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Gamma vinyl GABA (GVG), an irreversible GABA transaminase inhibitor, has anticonvulsant effects. GVG increases GABA levels in the brain by blocking its degradation, and is presumed to enhance GABAergic inhibition, however, in some cases it exacerbates seizures. We investigated the effects of GVG in vivo and in vitro on paired pulse inhibition (PPI) recorded in the rat dentate gyrus (DG) evoked by perforant path stimulation. At 2.5 h and 24 h after administration of GVG (1 g/kg, i.p.), there was a loss of PPI at both 15- and 25-ms interpulse intervals (IPI). Activation of presynaptic GABA(B) autoreceptors could explain this in vivo effect. We therefore further investigated the effects of co-application of GVG with the GABA(B) antagonists 2-OH saclofen (saclofen) or CGP 35348 (CGP) on PPI in hippocampal slices by in vitro study. Bath application of GVG (400 and 500 microM) not only resulted in a loss of perforant path evoked PPI at a 15-ms IPI, but produced facilitation of the second population spike relative to the first. Co-application of saclofen (250 microM) with GVG (500 microM) prevented facilitation of the second response of a paired-pulse. The facilitation of the second stimulation response produced by GVG (400 microM) was converted to inhibition by bath application of CGP 35348 (400 microM). These results suggest that activation of presynaptic GABA(B) receptors by increased extracellular GABA may be one of the contributing factors to the apparent paradoxical effect of GVG on PPI in the DG.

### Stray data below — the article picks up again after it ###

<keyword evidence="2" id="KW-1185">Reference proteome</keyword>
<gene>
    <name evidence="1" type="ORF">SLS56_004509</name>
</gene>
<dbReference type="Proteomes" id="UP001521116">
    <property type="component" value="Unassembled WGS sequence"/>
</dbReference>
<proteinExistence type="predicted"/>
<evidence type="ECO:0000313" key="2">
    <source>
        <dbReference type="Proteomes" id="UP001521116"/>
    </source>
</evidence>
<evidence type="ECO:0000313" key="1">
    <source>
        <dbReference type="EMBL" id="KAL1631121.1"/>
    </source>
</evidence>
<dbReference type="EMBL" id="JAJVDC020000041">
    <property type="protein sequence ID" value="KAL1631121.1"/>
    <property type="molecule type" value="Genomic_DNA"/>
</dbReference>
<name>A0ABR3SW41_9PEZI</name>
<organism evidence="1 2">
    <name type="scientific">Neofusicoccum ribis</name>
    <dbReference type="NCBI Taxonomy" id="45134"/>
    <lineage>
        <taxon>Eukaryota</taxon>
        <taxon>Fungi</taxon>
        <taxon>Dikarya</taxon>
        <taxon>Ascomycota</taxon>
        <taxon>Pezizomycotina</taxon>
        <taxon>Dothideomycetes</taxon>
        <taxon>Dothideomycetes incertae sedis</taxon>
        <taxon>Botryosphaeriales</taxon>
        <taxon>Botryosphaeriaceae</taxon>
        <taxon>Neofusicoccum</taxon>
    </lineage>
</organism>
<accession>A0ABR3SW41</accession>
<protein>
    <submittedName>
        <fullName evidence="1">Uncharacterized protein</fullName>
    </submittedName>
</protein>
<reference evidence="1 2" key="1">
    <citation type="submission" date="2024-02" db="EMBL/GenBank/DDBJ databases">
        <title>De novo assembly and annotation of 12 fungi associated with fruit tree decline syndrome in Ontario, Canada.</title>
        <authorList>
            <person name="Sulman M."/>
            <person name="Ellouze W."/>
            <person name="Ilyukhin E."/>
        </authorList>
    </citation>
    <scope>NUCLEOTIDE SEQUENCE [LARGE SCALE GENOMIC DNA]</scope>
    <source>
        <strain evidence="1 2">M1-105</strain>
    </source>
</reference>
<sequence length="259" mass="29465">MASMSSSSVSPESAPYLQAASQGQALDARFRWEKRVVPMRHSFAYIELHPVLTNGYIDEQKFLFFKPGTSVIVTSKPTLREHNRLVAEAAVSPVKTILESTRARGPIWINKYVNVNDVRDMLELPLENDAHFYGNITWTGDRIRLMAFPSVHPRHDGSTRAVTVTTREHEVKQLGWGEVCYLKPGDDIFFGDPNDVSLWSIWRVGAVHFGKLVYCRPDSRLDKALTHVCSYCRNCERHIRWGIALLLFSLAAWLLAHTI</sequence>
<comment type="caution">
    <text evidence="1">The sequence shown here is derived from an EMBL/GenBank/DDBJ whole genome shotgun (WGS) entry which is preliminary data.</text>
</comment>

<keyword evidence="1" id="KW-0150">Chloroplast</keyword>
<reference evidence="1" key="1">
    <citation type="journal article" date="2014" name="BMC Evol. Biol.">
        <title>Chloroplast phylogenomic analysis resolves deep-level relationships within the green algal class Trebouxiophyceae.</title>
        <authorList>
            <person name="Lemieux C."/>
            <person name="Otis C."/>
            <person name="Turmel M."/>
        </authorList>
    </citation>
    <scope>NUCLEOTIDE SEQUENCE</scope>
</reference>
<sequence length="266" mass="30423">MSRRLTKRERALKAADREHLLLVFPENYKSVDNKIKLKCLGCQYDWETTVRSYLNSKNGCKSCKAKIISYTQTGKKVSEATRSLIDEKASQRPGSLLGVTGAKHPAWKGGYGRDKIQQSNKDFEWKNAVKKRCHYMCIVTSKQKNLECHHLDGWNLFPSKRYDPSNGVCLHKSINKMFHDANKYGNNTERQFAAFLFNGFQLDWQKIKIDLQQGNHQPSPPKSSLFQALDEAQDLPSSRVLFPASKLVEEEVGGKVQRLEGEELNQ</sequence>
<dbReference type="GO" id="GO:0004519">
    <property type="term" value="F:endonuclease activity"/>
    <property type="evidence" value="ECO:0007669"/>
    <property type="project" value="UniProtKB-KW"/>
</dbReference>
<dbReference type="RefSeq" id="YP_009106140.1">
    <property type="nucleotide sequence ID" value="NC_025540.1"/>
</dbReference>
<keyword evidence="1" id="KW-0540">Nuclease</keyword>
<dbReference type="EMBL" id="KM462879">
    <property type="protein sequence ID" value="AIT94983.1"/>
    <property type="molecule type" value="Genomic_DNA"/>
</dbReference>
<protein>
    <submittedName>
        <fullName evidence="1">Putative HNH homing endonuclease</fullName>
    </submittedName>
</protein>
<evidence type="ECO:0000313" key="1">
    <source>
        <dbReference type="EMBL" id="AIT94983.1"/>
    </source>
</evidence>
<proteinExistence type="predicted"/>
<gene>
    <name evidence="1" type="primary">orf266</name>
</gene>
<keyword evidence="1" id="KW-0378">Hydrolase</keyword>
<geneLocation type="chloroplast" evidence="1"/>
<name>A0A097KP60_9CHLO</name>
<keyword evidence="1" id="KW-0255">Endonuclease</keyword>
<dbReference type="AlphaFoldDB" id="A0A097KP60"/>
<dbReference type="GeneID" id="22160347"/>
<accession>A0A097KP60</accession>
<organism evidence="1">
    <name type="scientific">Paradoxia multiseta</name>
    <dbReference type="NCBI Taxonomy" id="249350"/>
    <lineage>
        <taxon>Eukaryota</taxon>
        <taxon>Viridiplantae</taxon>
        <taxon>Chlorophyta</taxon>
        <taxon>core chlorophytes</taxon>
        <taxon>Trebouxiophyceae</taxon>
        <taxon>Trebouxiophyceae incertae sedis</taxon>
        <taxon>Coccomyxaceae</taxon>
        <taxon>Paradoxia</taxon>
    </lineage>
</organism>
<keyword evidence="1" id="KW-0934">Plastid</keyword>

Journal article


Epilepsy Res

Publication Date





109 - 117


Action Potentials, Animals, Anticonvulsants, Dentate Gyrus, GABA Antagonists, Male, Organophosphorus Compounds, Rats, Rats, Sprague-Dawley, Receptors, GABA-A, Vigabatrin